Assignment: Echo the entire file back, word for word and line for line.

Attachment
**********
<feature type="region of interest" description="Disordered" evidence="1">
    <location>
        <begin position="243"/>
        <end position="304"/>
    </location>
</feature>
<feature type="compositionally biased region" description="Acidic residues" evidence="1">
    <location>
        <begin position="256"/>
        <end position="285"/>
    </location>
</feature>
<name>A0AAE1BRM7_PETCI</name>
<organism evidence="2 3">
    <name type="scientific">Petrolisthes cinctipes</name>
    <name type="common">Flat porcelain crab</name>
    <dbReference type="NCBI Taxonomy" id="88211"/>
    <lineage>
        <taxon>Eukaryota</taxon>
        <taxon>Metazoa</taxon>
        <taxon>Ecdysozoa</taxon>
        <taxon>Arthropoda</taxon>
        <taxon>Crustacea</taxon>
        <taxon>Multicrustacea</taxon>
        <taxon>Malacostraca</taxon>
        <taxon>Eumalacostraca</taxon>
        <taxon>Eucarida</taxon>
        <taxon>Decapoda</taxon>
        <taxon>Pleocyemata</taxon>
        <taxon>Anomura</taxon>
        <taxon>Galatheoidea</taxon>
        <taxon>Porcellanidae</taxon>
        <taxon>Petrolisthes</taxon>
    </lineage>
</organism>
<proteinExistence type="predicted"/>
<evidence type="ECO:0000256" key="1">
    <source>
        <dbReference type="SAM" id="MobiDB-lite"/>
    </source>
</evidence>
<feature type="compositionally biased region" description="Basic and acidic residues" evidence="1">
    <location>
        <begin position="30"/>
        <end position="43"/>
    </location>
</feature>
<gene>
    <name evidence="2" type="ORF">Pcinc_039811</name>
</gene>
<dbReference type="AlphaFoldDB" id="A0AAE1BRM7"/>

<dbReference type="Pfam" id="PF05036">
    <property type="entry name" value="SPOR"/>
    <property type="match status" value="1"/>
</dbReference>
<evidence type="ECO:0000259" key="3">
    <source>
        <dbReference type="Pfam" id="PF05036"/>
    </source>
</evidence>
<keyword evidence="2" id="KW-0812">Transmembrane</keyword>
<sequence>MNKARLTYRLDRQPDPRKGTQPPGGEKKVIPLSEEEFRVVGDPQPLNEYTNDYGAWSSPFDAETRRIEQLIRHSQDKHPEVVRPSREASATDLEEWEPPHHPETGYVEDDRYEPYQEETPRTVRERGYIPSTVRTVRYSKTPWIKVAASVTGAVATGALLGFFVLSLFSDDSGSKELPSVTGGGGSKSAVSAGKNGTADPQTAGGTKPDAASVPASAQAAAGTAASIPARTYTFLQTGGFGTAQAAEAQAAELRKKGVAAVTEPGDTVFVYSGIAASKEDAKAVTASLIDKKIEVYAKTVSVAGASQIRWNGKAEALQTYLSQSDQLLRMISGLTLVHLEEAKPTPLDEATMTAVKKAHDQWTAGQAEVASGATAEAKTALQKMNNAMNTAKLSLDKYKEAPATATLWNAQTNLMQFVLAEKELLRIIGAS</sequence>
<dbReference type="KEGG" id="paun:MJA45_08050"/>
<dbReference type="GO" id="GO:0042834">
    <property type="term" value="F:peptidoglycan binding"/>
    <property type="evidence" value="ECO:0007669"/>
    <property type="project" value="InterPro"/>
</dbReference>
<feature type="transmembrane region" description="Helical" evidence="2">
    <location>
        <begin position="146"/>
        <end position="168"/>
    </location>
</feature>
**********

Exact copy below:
<feature type="region of interest" description="Disordered" evidence="1">
    <location>
        <begin position="243"/>
        <end position="304"/>
    </location>
</feature>
<feature type="compositionally biased region" description="Acidic residues" evidence="1">
    <location>
        <begin position="256"/>
        <end position="285"/>
    </location>
</feature>
<name>A0AAE1BRM7_PETCI</name>
<organism evidence="2 3">
    <name type="scientific">Petrolisthes cinctipes</name>
    <name type="common">Flat porcelain crab</name>
    <dbReference type="NCBI Taxonomy" id="88211"/>
    <lineage>
        <taxon>Eukaryota</taxon>
        <taxon>Metazoa</taxon>
        <taxon>Ecdysozoa</taxon>
        <taxon>Arthropoda</taxon>
        <taxon>Crustacea</taxon>
        <taxon>Multicrustacea</taxon>
        <taxon>Malacostraca</taxon>
        <taxon>Eumalacostraca</taxon>
        <taxon>Eucarida</taxon>
        <taxon>Decapoda</taxon>
        <taxon>Pleocyemata</taxon>
        <taxon>Anomura</taxon>
        <taxon>Galatheoidea</taxon>
        <taxon>Porcellanidae</taxon>
        <taxon>Petrolisthes</taxon>
    </lineage>
</organism>
<proteinExistence type="predicted"/>
<evidence type="ECO:0000256" key="1">
    <source>
        <dbReference type="SAM" id="MobiDB-lite"/>
    </source>
</evidence>
<feature type="compositionally biased region" description="Basic and acidic residues" evidence="1">
    <location>
        <begin position="30"/>
        <end position="43"/>
    </location>
</feature>
<gene>
    <name evidence="2" type="ORF">Pcinc_039811</name>
</gene>
<dbReference type="AlphaFoldDB" id="A0AAE1BRM7"/>

<dbReference type="Pfam" id="PF05036">
    <property type="entry name" value="SPOR"/>
    <property type="match status" value="1"/>
</dbReference>
<evidence type="ECO:0000259" key="3">
    <source>
        <dbReference type="Pfam" id="PF05036"/>
    </source>
</evidence>
<keyword evidence="2" id="KW-0812">Transmembrane</keyword>
<sequence>MNKARLTYRLDRQPDPRKGTQPPGGEKKVIPLSEEEFRVVGDPQPLNEYTNDYGAWSSPFDAETRRIEQLIRHSQDKHPEVVRPSREASATDLEEWEPPHHPETGYVEDDRYEPYQEETPRTVRERGYIPSTVRTVRYSKTPWIKVAASVTGAVATGALLGFFVLSLFSDDSGSKELPSVTGGGGSKSAVSAGKNGTADPQTAGGTKPDAASVPASAQAAAGTAASIPARTYTFLQTGGFGTAQAAEAQAAELRKKGVAAVTEPGDTVFVYSGIAASKEDAKAVTASLIDKKIEVYAKTVSVAGASQIRWNGKAEALQTYLSQSDQLLRMISGLTLVHLEEAKPTPLDEATMTAVKKAHDQWTAGQAEVASGATAEAKTALQKMNNAMNTAKLSLDKYKEAPATATLWNAQTNLMQFVLAEKELLRIIGAS</sequence>
<dbReference type="KEGG" id="paun:MJA45_08050"/>
<dbReference type="GO" id="GO:0042834">
    <property type="term" value="F:peptidoglycan binding"/>
    <property type="evidence" value="ECO:0007669"/>
    <property type="project" value="InterPro"/>
</dbReference>
<feature type="transmembrane region" description="Helical" evidence="2">
    <location>
        <begin position="146"/>
        <end position="168"/>
    </location>
</feature>